Often these disruptions are, like a glitchy Zoom call, internal to the systems themselves rather than imposed by artists or activists. This is the grounds for the intervention made by ‘CAPTCHA Factory’ into the CAPTCHA system used to verify human users. By identifying images and words, we prove our humanity while simultaneously training AI image recognition projects, itself a kind of bump in the smooth functioning of AI-capitalism: ‘we are aware of our “work” when solving CAPTCHAs because we are forced to stop, look and act; while in many other instances people have become accustomed to simply provide their inputs and their personal data automatically, with no friction at all.’ And this system of free labour births new opportunities for the paid kind, as shady businesses arise to subvert these systems by throwing pennies at clickworkers.
This leads to the conceptual pun the entire project turns upon, the invisible hand, which points to the apparent self-organizing magic of the market-oriented computational projects as well as the physical bodies of those toiling away in hidden abodes. Giorgi Gago Gagoshidze’s film The Invisible Hand of My Father confronts this wordplay directly: Gagoshidze interviews his father, who fled the collapsing Soviet Union for Europe only to lose his right hand to a cement mixer in Portugal. Gagoshidze visualizes this sacrifice as a hyperreal digital manifestation superimposed over the landscape of the Caucasus where his father has returned to in his retirement.
Art’s relevance to radical politics is in its ability to concretize the abstractions of capitalist totality, to embody its contradictory assemblages, and, perhaps, even provide materials for struggle. How best to go about this project of ‘cognitive mapping’ as Fredric Jameson terms it, is an open question that has bedeviled critical cultural producers for generations. Social realist portrayals of exploitation as in the films of Ken Loach? Mapping networks of political power and finance as in the diagrams of the late Mark Lombardi? Or perhaps a performative embrace of commodification and luxury as in Jeff Koons’ kitsch? With Silent Strategy is a concrete one, aligned with the observation of Italian operaismo theorists that the motor of capitalism is the self-activity of the workers; that is, the way they attempt to organize themselves in struggles. These projects investigate those struggles, imagine future solidarities, and even attempt to precipitate new antagonisms to capital, all conducted on the terrain of the high-tech infrastructures of massive ‘digital’ companies where, stubbornly, flesh and blood and old-fashioned brains remain essential.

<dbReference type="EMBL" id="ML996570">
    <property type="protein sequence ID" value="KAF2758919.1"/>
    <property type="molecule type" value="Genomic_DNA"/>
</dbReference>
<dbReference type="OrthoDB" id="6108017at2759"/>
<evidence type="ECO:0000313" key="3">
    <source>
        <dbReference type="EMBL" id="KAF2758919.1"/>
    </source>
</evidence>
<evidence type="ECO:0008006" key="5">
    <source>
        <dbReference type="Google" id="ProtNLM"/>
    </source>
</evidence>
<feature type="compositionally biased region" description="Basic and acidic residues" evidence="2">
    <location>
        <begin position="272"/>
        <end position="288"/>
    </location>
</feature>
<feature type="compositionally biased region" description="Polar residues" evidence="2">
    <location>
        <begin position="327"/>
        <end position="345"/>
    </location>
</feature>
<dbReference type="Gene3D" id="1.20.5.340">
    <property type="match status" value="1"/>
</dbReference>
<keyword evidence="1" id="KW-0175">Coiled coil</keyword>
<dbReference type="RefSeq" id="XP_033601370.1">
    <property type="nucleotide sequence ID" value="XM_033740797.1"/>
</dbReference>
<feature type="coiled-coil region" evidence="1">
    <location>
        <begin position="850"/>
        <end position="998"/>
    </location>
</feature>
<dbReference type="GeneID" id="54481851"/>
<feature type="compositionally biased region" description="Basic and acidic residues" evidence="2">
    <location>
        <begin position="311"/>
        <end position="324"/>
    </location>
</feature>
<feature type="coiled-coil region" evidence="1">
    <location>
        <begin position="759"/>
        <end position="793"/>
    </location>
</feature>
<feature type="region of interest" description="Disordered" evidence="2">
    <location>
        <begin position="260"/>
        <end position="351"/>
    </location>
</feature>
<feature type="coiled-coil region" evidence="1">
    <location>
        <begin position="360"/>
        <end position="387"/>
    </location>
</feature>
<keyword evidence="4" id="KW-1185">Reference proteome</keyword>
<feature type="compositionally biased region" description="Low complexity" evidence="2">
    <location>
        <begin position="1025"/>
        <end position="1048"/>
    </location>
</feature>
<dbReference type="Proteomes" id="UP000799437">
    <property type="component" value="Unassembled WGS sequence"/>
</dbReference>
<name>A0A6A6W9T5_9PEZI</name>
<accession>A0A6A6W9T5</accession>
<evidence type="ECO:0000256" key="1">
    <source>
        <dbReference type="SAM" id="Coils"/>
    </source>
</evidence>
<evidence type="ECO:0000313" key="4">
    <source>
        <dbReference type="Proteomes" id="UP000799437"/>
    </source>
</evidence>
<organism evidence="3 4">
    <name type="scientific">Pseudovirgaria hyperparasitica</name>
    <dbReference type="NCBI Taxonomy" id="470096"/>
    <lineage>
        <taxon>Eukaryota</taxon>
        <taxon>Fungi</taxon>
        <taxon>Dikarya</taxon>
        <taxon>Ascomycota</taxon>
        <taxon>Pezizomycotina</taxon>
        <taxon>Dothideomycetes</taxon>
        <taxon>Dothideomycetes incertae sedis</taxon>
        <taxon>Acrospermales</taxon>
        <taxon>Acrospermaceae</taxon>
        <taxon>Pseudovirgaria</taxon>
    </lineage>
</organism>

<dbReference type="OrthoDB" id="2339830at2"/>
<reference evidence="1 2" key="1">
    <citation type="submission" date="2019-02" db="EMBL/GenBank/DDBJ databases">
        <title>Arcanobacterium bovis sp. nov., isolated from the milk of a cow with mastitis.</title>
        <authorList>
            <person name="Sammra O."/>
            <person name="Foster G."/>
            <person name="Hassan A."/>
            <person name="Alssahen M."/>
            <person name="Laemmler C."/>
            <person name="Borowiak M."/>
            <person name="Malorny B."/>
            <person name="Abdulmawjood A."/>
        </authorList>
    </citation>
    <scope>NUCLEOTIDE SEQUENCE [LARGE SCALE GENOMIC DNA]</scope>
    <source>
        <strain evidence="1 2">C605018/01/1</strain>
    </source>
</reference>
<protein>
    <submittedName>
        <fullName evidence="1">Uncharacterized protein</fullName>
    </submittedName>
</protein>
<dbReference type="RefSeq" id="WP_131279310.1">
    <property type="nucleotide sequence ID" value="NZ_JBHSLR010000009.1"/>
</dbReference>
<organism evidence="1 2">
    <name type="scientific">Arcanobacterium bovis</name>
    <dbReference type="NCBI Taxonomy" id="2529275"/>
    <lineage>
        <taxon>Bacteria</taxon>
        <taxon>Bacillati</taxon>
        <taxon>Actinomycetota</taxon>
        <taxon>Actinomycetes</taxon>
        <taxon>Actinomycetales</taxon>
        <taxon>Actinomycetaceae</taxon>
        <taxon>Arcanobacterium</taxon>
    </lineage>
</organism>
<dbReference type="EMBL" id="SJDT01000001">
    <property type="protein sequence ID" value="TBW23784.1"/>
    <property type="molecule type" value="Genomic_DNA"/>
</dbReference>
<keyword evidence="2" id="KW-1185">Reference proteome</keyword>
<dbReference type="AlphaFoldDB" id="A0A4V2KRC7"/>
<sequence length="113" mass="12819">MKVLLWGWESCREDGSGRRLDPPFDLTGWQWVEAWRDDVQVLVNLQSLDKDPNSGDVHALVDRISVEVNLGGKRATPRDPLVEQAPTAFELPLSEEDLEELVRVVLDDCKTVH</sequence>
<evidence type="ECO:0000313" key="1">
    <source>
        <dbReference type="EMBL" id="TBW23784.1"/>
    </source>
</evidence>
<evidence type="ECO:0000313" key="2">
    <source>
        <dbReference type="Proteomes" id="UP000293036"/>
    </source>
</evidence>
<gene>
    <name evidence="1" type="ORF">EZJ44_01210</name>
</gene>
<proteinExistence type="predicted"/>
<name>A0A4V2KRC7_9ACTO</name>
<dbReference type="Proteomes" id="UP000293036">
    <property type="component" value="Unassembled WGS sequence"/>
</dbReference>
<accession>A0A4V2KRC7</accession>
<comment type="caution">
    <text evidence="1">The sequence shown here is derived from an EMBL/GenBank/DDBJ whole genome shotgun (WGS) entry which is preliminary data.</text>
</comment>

It is increasingly popular to imagine that the invisible hand of the market could be replaced by a different sort of spectre, one that harnesses the power of big data analytics for a planned economy that keeps our homes full of those familiar parcels while somehow removing the worst harms of global systems of power, exploitation and commodification. But whether market-based or planned, invisible hands are always connected to invisible bodies, invisible people, entire invisible communities. The utopian impulse in Silent Works is not an end goal of a cybernetic socialism, but something more modest, and also more urgent: that we can discover each other and turn our collective energies into a real antagonism against a relentless technologically enhanced capitalism.
You can find Silent Works video talks, artworks, booklets, online dossiers, workshop projects and audio documents tackling AI-capitalism’s hidden labour on the Silent Works website.
Gavin Mueller is a lecturer in Media Studies at the University of Amsterdam where he is part of the New Media and Digital Culture team. Member of the editorial collective of Viewpoint Magazine. His publications include Breaking Things at Work: The Luddites Are Right About Why You Hate Your Job (2021) and Media Piracy in the Cultural Economy: Intellectual Property and Labor Under Neoliberal Restructuring (2019).